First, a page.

He sat on the Royal National Lifeboat Institute boat committee for ten years, was the South West area governor of the Ocean Youth Club and the south-west area member of the Royal Yachting Association's cruising committee.

Personal life[edit]

He lives in south Devon and the French Pyrenees. His wife is Plymouth's longest serving magistrate and a Deputy Lieutenant for Devon. His married son is an experienced yachtsman and a practicing osteopath in Plymouth. His married daughter is a diving instructor and the Operations and Managing Director of 360-Expeditions based in the Pyrenees.

Bibliography[edit]

  • Falkland Islands Shores [Macmillan/Nautical, 1985]
  • Reasons in Writing: A Commando's View of the Falklands War [Leo Cooper, 1993]
  • Amphibious Assault Falklands: The Battle for San Carlos [Leo Cooper/Orion, 1996]
  • Blondie: A Life of Lieutenant-Colonel HG Hasler DSO OBE [Leo Cooper, 1998]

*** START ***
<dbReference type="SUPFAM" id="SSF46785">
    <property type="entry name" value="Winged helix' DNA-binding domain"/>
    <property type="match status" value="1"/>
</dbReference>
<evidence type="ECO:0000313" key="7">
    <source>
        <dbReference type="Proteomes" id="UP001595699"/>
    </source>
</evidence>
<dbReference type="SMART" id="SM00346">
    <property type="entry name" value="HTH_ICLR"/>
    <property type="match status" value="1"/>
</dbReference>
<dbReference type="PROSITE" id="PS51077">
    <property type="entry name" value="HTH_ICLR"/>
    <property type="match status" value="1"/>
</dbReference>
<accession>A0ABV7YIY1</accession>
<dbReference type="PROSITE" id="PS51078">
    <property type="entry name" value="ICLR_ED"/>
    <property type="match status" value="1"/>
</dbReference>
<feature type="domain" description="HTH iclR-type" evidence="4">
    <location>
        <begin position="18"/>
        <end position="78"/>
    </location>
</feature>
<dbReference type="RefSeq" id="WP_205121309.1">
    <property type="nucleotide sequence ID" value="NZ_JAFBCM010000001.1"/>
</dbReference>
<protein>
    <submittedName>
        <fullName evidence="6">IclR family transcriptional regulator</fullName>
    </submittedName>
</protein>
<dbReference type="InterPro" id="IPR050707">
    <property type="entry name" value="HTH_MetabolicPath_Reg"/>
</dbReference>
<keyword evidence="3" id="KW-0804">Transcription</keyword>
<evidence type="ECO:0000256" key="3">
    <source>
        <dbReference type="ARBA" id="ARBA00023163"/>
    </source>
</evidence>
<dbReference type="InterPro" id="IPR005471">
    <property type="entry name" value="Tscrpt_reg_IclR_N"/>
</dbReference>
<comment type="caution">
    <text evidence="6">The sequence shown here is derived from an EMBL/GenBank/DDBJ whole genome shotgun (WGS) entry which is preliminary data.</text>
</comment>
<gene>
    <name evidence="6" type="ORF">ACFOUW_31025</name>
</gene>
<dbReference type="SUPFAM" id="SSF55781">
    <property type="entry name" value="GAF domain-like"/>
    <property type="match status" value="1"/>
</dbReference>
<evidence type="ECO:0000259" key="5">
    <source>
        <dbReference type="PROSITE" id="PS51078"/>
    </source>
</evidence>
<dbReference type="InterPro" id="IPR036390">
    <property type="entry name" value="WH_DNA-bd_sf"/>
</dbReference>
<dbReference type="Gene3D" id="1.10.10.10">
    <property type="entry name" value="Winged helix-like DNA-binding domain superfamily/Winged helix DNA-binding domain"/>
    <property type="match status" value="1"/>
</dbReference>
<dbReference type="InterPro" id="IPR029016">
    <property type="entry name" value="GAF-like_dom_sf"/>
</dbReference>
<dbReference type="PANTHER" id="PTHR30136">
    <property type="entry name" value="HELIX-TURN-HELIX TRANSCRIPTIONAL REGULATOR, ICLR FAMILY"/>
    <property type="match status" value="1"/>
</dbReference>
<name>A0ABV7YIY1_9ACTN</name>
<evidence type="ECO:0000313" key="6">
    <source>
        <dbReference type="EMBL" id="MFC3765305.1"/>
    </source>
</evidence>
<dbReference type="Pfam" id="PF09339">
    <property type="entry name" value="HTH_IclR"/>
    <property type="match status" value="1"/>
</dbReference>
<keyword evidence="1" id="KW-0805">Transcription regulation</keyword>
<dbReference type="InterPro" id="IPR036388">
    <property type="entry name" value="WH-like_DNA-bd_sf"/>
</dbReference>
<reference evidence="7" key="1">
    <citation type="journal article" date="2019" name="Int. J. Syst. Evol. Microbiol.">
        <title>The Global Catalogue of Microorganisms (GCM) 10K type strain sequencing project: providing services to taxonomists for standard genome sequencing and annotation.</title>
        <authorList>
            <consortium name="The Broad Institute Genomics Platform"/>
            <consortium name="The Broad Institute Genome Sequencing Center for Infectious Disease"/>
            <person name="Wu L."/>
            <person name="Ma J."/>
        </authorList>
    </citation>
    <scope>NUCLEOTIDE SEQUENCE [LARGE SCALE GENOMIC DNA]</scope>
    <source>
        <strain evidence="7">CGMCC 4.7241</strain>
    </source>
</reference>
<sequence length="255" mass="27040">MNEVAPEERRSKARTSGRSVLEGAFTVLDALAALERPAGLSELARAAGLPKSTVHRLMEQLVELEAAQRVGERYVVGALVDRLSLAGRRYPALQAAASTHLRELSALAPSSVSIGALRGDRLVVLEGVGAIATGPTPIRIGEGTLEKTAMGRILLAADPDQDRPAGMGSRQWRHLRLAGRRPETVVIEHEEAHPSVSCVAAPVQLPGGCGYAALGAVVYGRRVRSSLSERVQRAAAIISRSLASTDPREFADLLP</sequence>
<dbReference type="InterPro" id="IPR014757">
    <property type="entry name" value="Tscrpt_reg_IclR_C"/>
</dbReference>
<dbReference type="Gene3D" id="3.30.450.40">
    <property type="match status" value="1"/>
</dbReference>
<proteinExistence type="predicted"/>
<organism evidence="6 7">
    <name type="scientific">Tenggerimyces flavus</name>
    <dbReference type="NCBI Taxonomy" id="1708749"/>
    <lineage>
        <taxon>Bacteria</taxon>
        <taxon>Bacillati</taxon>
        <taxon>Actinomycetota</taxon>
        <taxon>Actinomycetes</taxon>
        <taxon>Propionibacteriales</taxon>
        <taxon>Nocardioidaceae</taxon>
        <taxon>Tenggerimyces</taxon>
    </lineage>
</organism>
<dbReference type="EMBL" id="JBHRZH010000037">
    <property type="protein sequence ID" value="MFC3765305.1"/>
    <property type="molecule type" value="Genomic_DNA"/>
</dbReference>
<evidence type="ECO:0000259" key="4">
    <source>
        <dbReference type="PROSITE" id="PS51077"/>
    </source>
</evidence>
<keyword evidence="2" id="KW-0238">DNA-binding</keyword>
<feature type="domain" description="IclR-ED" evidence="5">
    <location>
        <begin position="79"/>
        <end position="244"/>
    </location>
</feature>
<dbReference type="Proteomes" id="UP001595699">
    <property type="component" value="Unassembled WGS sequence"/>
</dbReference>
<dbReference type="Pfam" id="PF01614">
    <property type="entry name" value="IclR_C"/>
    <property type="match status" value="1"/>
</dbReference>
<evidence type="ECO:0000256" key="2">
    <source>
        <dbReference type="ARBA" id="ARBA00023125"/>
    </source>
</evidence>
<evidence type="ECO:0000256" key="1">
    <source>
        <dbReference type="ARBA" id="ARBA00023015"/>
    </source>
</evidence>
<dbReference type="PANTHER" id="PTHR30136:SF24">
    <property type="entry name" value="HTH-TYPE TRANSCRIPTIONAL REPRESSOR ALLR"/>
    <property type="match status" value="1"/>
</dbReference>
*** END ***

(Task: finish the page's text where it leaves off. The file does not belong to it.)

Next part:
• The Next Moon. A Special Operations Executive Agent in France [Penguin/Viking, 2004]
  • HMS Fearless, The Mighty Lion [Pen and Sword, 2006]
  • 3 Commando Brigade, Helmand [Random House/Ebury Press, 2008]
  • Commando Assault, Helmand [Random House/Ebury Press, 2010]
  • Exocet Falklands. The Untold Story of Special Forces Operations [Pen and Sword, 2014]
  • Nothing Impossible. A Portrait of The Royal Marines 1664 - 2010 [TMI, 2010]. Editor
  • Skeletons for Sadness [Seafarer Books, 2007]
  • Jane’s Amphibious Warfare Capabilities [Jane’s. Biannual to 1999]
  • Jane's Amphibious and Special Forces [Jane’s. Biannual since 1999 to 2014]
  • Jane's Special Forces Equipment Recognition Guide [HarperCollins, 2005]

References[edit]